The Emergence Of The Teenager And The Rise Of Youth Audience

The most important development in low-budget independent filmmaking and, arguably, its salvation during the period of recession was the emergence of a particular audience demographic loosely labelled as youth audience. This demographic, which, according to Barry Keith Grant, covered all people from the age of 10 to 35, included three main subcategories: children, teenagers (a newly coined age group that included young individuals between the ages of 12 and 19) and the post-adolescent or young adults (between the ages of 20 and 35).5 The last two categories together represented between 70 and 80 per cent of the total film audience during the 1950s,6 but until the middle of the decade, young adults and especially teenagers had yet to see pictures specifically geared to them.

The most important of these three categories for the low-end independents was the second category, teenagers. As a distinct sociological entity the teenager was a direct product of American society and culture of the 1950s. While teenagers as a distinct group first appeared in the 1940s when a large number of adults were away on military service and therefore certain industries started acknowledging younger people as a new potential demographic,7 their emergence did not become noticeable until the following decade when conditions of economic prosperity and various cultural changes made the teenagers' presence evident. 'What lent 1950s teenagers a sense of group identity both peculiarly intense and historically new,' Thomas Doherty argues, 'was that their generational status, their social position as teenagers, was carefully nurtured and vigorously reinforced by adult institutions around them.' This suggests that for the first time teenagers were actually identified by adult groups as a 'special like-minded community bound together by age and rank', while their 'psychological and physical development was accorded a dramatically public recognition.'8 As a result the life, style and habits of teenagers became central subjects in public discourse and it was only a matter of time before teenage life became the subject of media representation.

Perhaps the most important effect of the emergence of the teenager in US society - at least from the point of view of the cultural industries - was their inclination to spend a substantial part of their disposable income (approximately 15 per cent or $1.5 billion a year) on leisure activities and cultural products, mainly films, music records and leisure magazines.9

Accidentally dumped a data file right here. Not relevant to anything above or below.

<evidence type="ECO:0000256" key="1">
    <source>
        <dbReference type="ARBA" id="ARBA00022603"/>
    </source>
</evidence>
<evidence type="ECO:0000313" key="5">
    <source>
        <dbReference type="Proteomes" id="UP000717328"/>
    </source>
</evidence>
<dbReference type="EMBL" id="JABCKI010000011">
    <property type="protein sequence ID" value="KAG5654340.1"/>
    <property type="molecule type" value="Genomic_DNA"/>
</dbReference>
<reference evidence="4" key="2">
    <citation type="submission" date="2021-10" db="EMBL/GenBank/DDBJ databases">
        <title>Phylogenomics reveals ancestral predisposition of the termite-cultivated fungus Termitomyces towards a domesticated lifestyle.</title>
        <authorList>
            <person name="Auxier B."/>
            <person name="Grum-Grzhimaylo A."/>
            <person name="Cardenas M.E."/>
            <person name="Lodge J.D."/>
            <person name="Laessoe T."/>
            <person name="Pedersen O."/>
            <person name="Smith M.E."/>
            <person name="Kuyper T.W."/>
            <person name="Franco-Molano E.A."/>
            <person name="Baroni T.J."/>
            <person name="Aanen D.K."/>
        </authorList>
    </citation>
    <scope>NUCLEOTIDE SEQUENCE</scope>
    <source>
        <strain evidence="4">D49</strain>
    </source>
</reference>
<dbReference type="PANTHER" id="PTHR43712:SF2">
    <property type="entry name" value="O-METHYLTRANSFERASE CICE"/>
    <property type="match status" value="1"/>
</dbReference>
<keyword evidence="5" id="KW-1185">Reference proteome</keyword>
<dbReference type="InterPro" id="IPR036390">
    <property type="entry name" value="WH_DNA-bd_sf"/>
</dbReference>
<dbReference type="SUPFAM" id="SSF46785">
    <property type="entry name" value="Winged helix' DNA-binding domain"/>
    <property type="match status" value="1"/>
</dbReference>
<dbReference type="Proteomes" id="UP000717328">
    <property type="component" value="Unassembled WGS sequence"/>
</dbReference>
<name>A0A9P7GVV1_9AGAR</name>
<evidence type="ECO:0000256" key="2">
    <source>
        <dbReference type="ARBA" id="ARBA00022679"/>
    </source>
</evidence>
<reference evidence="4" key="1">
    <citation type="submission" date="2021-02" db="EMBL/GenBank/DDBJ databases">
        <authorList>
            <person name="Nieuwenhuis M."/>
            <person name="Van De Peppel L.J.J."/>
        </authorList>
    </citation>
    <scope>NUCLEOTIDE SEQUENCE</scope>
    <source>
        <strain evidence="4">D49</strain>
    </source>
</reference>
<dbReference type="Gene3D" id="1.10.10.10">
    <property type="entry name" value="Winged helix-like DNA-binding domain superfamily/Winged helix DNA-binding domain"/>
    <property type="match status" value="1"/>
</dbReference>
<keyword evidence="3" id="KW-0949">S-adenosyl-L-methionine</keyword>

Unlike the rest of the potential film audience who were deserting movie-going for other forms of cultural and recreational activities, teenagers emerged as the most frequent cinema-goers, refusing to follow the trends established by older generations. More importantly, teenagers emerged as the group that led forward a consumer-based US economy, increasingly becoming opinion leaders for the rest of American culture and mobilising a vast array of advertising resources for the selling of cultural products.10

With the teenage-led youth audience in place, one would have thought that it would be only a matter of time before the majors moved in and captured that market. This did not prove the case, at least not until the mid-1950s. The majors distributed only a handful of films with a teenage interest, including Stanley Kramer and Columbia's The Wild One (Benedek, 1953 - originally entitled Hot Blood), MGM's Blackboard Jungle (Brooks, 1955) and Warner's Rebel Without A Cause (Ray, 1955).11 All three films, however, were characterised by an adult perspective and seemed to emphasise juvenile delinquency as a social problem rather than targeting an audience of a particular mentality and trying to 'speak' to it.

While the majors were reluctant to address the teenage demographic, the top-rank independents (who by that time had become an integral part of the studio machine) were also unwilling or unable to undertake the task. The reason for this was simple: most of the successful top-rank independent producers were either established movie stars well over the age of 30, or hyphenates who graduated from the studio system and were even older than the former group. In the words of Peter Lev, 'the film industry's structure and the aging personnel circa 1950 were ill-equipped to make such [youth] films',12 while one should also not forget that those were very conservative times and consequently the production of films about social problems (including juvenile delinquency) was a delicate and dangerous matter.

With the majors and top-rank independents out of the picture, the road for low-end independents was wide open. Recognising early on that teenage audiences in particular want to see films about their own generation, their own problems, their own music, their own style and with their own stars and teen idols, low-budget independent producers provided them with exactly these elements. This move towards catering specifically for the youth audiences by meeting their demand for a particular type of filmed entertainment signalled the emergence of the

'teenpic', a particular type of exploitation picture that took several forms and ushered these independents to a new era of low-budget filmmaking.

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